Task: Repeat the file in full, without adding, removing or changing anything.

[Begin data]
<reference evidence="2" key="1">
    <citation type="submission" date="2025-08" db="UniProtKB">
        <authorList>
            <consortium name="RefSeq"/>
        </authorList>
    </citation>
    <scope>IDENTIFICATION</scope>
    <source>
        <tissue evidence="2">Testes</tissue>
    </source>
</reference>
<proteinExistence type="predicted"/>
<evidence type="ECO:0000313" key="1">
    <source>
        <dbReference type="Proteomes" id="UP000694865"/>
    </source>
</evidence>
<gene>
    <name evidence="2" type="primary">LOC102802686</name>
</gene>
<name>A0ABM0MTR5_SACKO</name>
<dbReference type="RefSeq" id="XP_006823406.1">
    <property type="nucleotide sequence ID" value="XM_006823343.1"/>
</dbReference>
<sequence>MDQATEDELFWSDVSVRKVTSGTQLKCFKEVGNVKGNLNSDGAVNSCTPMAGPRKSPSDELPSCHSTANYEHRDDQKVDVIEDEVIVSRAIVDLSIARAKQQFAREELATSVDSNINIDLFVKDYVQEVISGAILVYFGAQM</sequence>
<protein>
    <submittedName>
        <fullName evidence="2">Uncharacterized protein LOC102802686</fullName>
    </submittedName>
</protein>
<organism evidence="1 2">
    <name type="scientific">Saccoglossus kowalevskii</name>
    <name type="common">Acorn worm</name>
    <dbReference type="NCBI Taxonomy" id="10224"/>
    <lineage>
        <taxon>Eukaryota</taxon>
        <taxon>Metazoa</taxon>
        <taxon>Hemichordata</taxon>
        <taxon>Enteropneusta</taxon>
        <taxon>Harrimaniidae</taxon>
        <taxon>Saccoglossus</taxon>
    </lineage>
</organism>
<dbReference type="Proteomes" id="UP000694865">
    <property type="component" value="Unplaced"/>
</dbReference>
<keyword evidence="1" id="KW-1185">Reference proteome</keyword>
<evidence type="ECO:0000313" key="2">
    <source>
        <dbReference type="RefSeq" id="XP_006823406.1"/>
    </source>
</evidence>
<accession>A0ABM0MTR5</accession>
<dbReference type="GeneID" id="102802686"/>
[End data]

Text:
<reference evidence="2" key="1">
    <citation type="submission" date="2025-08" db="UniProtKB">
        <authorList>
            <consortium name="RefSeq"/>
        </authorList>
    </citation>
    <scope>IDENTIFICATION</scope>
    <source>
        <tissue evidence="2">Testes</tissue>
    </source>
</reference>
<proteinExistence type="predicted"/>
<evidence type="ECO:0000313" key="1">
    <source>
        <dbReference type="Proteomes" id="UP000694865"/>
    </source>
</evidence>
<gene>
    <name evidence="2" type="primary">LOC102802686</name>
</gene>
<name>A0ABM0MTR5_SACKO</name>
<dbReference type="RefSeq" id="XP_006823406.1">
    <property type="nucleotide sequence ID" value="XM_006823343.1"/>
</dbReference>
<sequence>MDQATEDELFWSDVSVRKVTSGTQLKCFKEVGNVKGNLNSDGAVNSCTPMAGPRKSPSDELPSCHSTANYEHRDDQKVDVIEDEVIVSRAIVDLSIARAKQQFAREELATSVDSNINIDLFVKDYVQEVISGAILVYFGAQM</sequence>
<protein>
    <submittedName>
        <fullName evidence="2">Uncharacterized protein LOC102802686</fullName>
    </submittedName>
</protein>
<organism evidence="1 2">
    <name type="scientific">Saccoglossus kowalevskii</name>
    <name type="common">Acorn worm</name>
    <dbReference type="NCBI Taxonomy" id="10224"/>
    <lineage>
        <taxon>Eukaryota</taxon>
        <taxon>Metazoa</taxon>
        <taxon>Hemichordata</taxon>
        <taxon>Enteropneusta</taxon>
        <taxon>Harrimaniidae</taxon>
        <taxon>Saccoglossus</taxon>
    </lineage>
</organism>
<dbReference type="Proteomes" id="UP000694865">
    <property type="component" value="Unplaced"/>
</dbReference>
<keyword evidence="1" id="KW-1185">Reference proteome</keyword>
<evidence type="ECO:0000313" key="2">
    <source>
        <dbReference type="RefSeq" id="XP_006823406.1"/>
    </source>
</evidence>
<accession>A0ABM0MTR5</accession>
<dbReference type="GeneID" id="102802686"/>